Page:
Published: 15 October 2020

Celebrating our nurses and midwives: Kathryn's story

Kathryn Lawton became a midwife more than 30 years ago and is passionate about helping mothers make informed feeding choices for their babies. This is her story.

Kath Lawton
Kathryn Lawton

"I trained as a midwife in 1987 at the Bristol Maternity Hospital (now known as St. Michael’s Hospital), after working as a nurse for two years and deciding to get more specialist experience in women’s health. Training was still very much on-the-job and apprentice-style, shadowing existing practitioners and learning from them. It was here I found my true calling – I felt like I’d come home, and I knew I needed to be a midwife for the rest of my life.

"After qualifying, I worked in delivery suites and other clinical areas, gaining experience as a risk manager, a Birthrate Plus® data co-ordinator, and a parent education and infant feeding co-ordinator. These roles exposed me to lots of different areas of maternal health and gave me a flavour of what future paths I could take.

"I knew teaching was a route I wanted to explore after my first few weeks as a student; I watched my lecturers in awe and I knew I wanted to be the one standing up there sharing my experiences. Little did I know just how long it would take me to get there!

"Having learnt on the job and completed 25 years of clinical practice, I had no academic qualifications and I knew I needed these to take the next step in my career. So, I got back into education and completed a masters in women’s health and a postgraduate certificate in health and social care. 

"Fast-forward to the present and I’m now a Teaching Fellow in Integrated Care (Midwifery) at Surrey, educating future generations of midwives through innovative hands-on teaching. I can honestly say the best part of my job are the students – they’re so passionate and unwavering with ‘can do’ attitudes!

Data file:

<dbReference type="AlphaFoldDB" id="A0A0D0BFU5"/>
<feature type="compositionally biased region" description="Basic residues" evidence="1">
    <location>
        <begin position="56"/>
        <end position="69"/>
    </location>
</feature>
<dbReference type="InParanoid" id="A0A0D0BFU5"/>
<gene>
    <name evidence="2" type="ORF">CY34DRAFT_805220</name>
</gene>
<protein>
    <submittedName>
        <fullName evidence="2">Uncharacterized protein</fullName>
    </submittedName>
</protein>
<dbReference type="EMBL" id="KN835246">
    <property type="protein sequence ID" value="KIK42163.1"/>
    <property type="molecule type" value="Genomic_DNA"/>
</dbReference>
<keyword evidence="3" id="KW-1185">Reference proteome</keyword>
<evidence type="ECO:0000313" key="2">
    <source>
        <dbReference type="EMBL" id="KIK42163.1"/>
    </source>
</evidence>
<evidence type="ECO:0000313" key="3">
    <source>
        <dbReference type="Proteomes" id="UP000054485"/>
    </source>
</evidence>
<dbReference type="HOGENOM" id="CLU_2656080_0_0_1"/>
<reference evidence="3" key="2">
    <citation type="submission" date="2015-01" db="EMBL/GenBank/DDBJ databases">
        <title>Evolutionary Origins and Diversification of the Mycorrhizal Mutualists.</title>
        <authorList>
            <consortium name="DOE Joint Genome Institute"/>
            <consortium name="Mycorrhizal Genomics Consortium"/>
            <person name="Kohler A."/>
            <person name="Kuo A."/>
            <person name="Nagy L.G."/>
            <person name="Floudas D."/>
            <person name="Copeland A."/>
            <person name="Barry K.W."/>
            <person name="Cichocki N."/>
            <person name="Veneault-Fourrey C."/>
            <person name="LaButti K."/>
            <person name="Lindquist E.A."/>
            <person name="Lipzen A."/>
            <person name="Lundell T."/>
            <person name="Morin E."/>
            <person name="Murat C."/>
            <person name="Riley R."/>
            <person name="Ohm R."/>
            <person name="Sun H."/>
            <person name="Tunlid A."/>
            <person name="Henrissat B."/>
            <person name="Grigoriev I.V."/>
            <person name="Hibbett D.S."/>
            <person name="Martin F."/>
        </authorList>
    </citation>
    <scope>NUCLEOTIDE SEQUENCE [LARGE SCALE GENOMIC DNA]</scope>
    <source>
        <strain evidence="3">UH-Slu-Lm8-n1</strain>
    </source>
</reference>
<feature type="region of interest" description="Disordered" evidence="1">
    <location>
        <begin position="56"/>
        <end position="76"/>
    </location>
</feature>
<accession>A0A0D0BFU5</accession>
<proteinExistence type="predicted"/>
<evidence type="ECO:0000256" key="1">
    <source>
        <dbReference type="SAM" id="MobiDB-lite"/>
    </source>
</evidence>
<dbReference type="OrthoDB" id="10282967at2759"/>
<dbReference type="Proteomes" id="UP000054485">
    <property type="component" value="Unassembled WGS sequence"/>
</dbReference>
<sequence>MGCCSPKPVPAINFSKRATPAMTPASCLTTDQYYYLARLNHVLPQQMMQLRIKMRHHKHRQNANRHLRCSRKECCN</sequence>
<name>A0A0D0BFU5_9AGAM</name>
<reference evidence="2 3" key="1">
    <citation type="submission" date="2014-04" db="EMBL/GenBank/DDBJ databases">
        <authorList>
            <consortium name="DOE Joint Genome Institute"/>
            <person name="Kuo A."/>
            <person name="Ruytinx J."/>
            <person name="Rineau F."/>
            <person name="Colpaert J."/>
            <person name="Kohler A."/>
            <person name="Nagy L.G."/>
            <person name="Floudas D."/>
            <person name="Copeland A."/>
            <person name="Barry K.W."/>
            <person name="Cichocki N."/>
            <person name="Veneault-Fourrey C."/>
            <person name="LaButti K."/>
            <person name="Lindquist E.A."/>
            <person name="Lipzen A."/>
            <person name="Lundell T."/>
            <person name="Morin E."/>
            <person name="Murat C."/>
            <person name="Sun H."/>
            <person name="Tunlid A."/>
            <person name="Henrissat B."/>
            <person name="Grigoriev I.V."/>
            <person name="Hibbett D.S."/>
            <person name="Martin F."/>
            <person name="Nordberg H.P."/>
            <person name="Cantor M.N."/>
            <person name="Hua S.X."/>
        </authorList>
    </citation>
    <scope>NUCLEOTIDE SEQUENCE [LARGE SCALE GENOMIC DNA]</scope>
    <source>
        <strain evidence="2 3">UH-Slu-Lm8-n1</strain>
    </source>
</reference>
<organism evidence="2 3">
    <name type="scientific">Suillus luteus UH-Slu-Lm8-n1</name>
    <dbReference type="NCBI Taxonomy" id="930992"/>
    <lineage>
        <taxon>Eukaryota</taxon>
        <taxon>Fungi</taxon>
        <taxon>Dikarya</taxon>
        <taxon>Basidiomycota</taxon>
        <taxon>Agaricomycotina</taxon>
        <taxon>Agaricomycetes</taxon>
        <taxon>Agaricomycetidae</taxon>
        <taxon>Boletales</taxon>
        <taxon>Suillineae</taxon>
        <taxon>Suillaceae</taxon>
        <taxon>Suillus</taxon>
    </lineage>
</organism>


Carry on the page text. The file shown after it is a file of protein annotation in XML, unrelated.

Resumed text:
"In my work, I’m particularly passionate about infant feeding. Women often don’t get the support they need to make informed choices on how they feed their babies, and they face all sorts of challenges, no matter what they decide. From my experiences, I teach my students to take a pro-active approach to advising their patients about their choices. How a baby is fed influences their future health and their mother’s, which has a much wider impact on public health. I believe we need to do more as a society to support women with their choices, overcoming the political issues surrounding these.

"One of my proudest moments at Surrey has been helping the midwifery course gain ‘Baby Friendly’ status with the Unicef UK Baby Friendly Initiative. This status recognises that the programme gives students all the skills and knowledge needed to apply ‘Baby Friendly’ principles to their roles in various healthcare settings. Students leave understanding breastfeeding, with the ability to support infant feeding, and nurture close and loving relationships, while promoting communication and managing potential challenges to this.

"My career has taken me from practice to the classroom, but I wouldn’t change it for the world!"


Read more of our nurses' and midwives' stories and share your own on Twitter using #YearoftheNurseandMidwife, tagging @UniOfSurrey.

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